Capital Article Article
Simonaire, Meagan, Del. Meagan Simonaire: Diversity vital for school board, March 15, 2017.
The political theory Ms. Simonaire is espousing is known as Consociationalism, which is juxtaposed to majoritarian democracy. Consociationalism is associated with European countries with deeply divided ethnic, religious, racial, national, linguistic, or other groups, so power, like over the school board, is divided by group. Consociationalism has traditionally been very unpopular in America. Among the criticisms of consociationalism are that rights are given to communities rather than individuals, that it hardens ethnic and other divisions, and that by representing some groups disproportionately it under represents other groups.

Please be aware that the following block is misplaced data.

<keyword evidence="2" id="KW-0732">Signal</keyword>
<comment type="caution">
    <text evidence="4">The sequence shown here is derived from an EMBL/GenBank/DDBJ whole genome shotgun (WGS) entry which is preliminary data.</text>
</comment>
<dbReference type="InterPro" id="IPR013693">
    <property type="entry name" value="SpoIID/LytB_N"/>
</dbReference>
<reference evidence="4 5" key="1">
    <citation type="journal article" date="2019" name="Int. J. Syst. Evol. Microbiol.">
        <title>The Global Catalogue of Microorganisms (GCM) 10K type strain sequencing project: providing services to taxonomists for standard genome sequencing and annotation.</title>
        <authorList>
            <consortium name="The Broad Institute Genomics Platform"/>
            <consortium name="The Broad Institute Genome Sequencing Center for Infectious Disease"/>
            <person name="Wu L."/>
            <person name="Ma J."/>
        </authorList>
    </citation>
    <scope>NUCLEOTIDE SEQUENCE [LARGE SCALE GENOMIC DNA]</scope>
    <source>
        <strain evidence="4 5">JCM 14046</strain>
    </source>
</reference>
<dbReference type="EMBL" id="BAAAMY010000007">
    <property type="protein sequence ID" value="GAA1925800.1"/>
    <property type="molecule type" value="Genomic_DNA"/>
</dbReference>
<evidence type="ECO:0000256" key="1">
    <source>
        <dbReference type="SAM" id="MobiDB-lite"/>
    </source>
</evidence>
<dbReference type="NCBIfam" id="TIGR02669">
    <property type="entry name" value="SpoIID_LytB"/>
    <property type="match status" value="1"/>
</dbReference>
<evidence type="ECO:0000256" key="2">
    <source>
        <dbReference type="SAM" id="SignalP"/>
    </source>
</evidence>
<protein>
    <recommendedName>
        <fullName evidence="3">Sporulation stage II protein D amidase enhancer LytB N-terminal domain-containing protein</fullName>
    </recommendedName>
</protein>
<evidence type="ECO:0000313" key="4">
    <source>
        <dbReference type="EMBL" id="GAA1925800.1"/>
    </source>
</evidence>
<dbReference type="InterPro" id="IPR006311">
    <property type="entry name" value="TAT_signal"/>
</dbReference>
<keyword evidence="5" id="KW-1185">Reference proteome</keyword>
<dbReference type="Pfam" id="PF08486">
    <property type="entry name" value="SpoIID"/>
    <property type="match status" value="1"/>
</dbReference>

It would be helpful if Ms. Simonaire explicitly described and justified which groups she is including in her consociational appointment commission. Most European nations–and some American school boards–that want to ensure diversity use proportional representation, which is very different than consociationalism. Fairvote.org provides a good description of the most popular type of proportional representation system used in America.
My impression–largely based on listening to the various bill hearings–is that not a single member of the Anne Arundel delegation to the Maryland General Assembly has even a rudimentary knowledge of comparative electoral systems. Perhaps more disturbing, they either do not know or care about such ignorance.